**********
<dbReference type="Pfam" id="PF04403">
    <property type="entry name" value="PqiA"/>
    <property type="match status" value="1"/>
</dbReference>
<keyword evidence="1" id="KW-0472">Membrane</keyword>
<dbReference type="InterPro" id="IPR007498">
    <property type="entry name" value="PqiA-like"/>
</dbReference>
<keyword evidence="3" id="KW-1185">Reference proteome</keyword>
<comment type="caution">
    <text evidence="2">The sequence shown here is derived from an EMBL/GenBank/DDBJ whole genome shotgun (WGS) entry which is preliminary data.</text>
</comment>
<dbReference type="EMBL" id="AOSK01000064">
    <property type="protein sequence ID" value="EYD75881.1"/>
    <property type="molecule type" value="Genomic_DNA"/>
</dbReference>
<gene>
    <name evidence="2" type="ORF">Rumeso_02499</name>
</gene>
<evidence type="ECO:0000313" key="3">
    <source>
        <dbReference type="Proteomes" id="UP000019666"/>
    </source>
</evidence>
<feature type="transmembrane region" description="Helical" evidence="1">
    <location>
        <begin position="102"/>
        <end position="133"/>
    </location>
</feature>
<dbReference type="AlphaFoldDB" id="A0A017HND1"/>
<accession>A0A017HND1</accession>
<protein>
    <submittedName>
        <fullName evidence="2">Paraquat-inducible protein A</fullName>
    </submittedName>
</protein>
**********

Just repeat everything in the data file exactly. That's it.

<dbReference type="Pfam" id="PF04403">
    <property type="entry name" value="PqiA"/>
    <property type="match status" value="1"/>
</dbReference>
<keyword evidence="1" id="KW-0472">Membrane</keyword>
<dbReference type="InterPro" id="IPR007498">
    <property type="entry name" value="PqiA-like"/>
</dbReference>
<keyword evidence="3" id="KW-1185">Reference proteome</keyword>
<comment type="caution">
    <text evidence="2">The sequence shown here is derived from an EMBL/GenBank/DDBJ whole genome shotgun (WGS) entry which is preliminary data.</text>
</comment>
<dbReference type="EMBL" id="AOSK01000064">
    <property type="protein sequence ID" value="EYD75881.1"/>
    <property type="molecule type" value="Genomic_DNA"/>
</dbReference>
<gene>
    <name evidence="2" type="ORF">Rumeso_02499</name>
</gene>
<evidence type="ECO:0000313" key="3">
    <source>
        <dbReference type="Proteomes" id="UP000019666"/>
    </source>
</evidence>
<feature type="transmembrane region" description="Helical" evidence="1">
    <location>
        <begin position="102"/>
        <end position="133"/>
    </location>
</feature>
<dbReference type="AlphaFoldDB" id="A0A017HND1"/>
<accession>A0A017HND1</accession>
<protein>
    <submittedName>
        <fullName evidence="2">Paraquat-inducible protein A</fullName>
    </submittedName>
</protein>